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Time of dayEarly night, 9–12[1]
ArohanaS R G P N Ṡ[1]
AvarohanaṠ N P G R S[1]
PakadG P N - Ṡ N P G
  • Hansadhvani[1]
  • Hans Dhwani

Hamsadhvani (meaning "the cry of the swan"[1]) also spelled as Hansadhwani, is a rāga in Carnatic music (musical scale of Carnatic tradition of Indian classical music). It is an audava rāgam (or owdava rāga, meaning pentatonic scale). It is a janya rāga of the Melakartha raga, Dheerasankarabharanam (29th) but according to Hamsadhvani's prayoga or the way it is sung it is said to be the janya of Kalyani (65th).

Hamsadhvani is also extensively used in Hindustani music and said to be borrowed into it from Carnatic music.[2] It was created by the Carnatic composer Ramaswami Dikshitar (1735–1817)[3], father of Muthuswami Dikshitar (one of the musical trinity of Carnatic music), and brought into Hindustani music by Aman Ali Khan of the Bhendibazaar gharana. It has become popular due to Amir Khan.

Structure and Lakshana[edit]

Hamsadhvani scale with shadjam at C

Hamsadhvani does not contain madhyamam or dhaivatam. It is a pentatonic scale (audava-audava ragam[2][4] in Carnatic music classification – audava meaning 'of 5'). Its ārohaṇa-avarohaṇa structure (ascending and descending scale) is as follows (see swaras in Carnatic music for details on below notation and terms):


The notes used in this scale are shadjam, chatushruti rishabham, antara gandharam, panchamam and kakali nishadam. In Hindustani music, it is associated with Bilaval thaat (equivalent of Shankarabharanam).


Hamsadhvani rāgam lends itself for elaboration and exploration and has many compositions in both classical music and film music. It is usually sung at the beginning of a performance.[2] There are many kritis (compositions) in praise of Lord Ganesha set in this musical scale.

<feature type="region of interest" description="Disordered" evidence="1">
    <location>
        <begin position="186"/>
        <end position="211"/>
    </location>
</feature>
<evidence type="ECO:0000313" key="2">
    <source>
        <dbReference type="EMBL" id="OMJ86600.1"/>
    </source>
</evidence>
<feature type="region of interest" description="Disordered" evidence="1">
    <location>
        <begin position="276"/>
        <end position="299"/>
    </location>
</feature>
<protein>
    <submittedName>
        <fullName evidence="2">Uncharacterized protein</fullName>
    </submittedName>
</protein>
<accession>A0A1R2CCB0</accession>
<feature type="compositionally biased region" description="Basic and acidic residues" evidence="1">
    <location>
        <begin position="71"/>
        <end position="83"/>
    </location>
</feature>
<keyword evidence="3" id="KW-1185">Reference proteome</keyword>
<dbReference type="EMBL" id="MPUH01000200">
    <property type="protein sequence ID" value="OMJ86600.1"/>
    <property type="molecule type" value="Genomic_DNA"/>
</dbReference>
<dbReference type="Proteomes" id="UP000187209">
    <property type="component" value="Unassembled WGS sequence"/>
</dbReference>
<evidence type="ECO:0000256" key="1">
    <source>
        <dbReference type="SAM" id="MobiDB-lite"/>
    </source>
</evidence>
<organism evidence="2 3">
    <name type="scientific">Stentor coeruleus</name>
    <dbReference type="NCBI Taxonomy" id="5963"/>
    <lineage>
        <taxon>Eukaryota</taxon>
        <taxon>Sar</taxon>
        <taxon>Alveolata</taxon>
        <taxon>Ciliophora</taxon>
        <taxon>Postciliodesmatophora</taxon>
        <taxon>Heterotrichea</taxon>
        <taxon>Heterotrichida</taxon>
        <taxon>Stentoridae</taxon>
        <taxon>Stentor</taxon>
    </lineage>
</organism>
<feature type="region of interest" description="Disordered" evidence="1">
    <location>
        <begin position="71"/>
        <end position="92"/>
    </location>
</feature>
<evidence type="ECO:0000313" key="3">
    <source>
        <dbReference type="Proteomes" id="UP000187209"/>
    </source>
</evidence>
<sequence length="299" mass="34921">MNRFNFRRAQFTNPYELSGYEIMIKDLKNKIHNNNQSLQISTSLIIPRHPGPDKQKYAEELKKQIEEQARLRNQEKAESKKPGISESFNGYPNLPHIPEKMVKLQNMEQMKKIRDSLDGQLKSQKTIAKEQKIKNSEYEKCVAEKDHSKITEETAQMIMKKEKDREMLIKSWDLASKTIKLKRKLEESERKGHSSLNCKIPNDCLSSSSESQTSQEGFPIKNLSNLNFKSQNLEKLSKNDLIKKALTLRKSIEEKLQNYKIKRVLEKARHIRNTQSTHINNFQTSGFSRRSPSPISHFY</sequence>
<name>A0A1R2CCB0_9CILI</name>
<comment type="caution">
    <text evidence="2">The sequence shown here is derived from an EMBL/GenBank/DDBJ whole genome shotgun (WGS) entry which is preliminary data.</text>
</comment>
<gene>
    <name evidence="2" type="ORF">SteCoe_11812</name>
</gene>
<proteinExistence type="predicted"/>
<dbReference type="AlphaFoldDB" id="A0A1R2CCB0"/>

Film Songs and Traditional Compositions[edit]

  • "Va Va Va Kanna Va" by Ilayaraaja rendered by Mano (singer) and K S Chithra in Tamil
  • "Vellai Pookal" from the movie "Kannathil Muthamittal"
  • "Sriranga Ranganathanin" (Charanam) from the movie "Mahanadi; the Pallavi is based on Ragam Mohanam" [5]
  • "Lagi Lagan Pathi Sakhi Sang" from the movie "Meghe Dhaka Tara"

Related rāgas[edit]

Graha bhedham[edit]

Hamsadhvani's notes when shifted using Graha bhedam, yields another pentatonic rāgam, Nagasvaravali. Graha bhedam is the step taken in keeping the relative note frequencies same, while shifting the shadjam to the next note in the rāgam. For more details and illustration of this concept refer Graha bhedam on Hamsadhvani.

Scale similarities[edit]

  • Mohanam is a rāgam which has chatushruti dhaivatam in place of the nishadam. Structures are shown in second table.
  • Amritavarshini is a rāgam which has Prati Madhyamam in place of the rishabham. Structures are shown in first table.
  • Gambhiranata is a rāgam which has shuddha madhyamam in place of the rishabham. Structures are shown in first table.
  • Niroshta is a rāgam which has chatushruti dhaivatam in place of the panchamam. Structures are shown in second table.
Rāgam Śruti
Hamsadhvani C S R2 G3 P N3 S'
Amritavarshini C S G3 M2 P N3 S'
Gambhiranata C S G3 M1 P N3 S'
Rāgam Śruti
Hamsadhvani C S R2 G3 P - N3 S'
Mohanam C S R2 G3 P D2 - S'
Niroshta C S R2 G3 - D2 N3 S'

In Hindustani music[edit]

Vadi & Samavadi[edit]

Vadi: Re

Samavadi: Pa

Pakad or Chalan[edit]

Re Ga Re Ni Pa Sa Re Sa

The Pakad is the one where one can identify to which raga does the composition belongs.

Organization & Relationships[edit]

Thaat: Bilaval.


Second quarter of night.

Important Recordings[edit]


  1. ^ a b c d e Bor, Joep; Rao, Suvarnalata (1999). The Raga Guide: A Survey of 74 Hindustani Ragas. Nimbus Records with Rotterdam Conservatory of Music. p. 80. ISBN 9780954397609.
  2. ^ a b c Raganidhi by P. Subba Rao, Pub. 1964, The Music Academy of Madras
  3. ^ P.P.Narayanaswami on www.carnatica.net
  4. ^ Ragas in Carnatic music by Dr. S. Bhagyalekshmy, Pub. 1990, CBH Publications
  5. ^ http://tfmpage.com/forum/20068.ros.html


  • Bor, Joep (ed). Rao, Suvarnalata; der Meer, Wim van; Harvey, Jane (co-authors) The Raga Guide: A Survey of 74 Hindustani Ragas. Zenith Media, London: 1999.

External links[edit]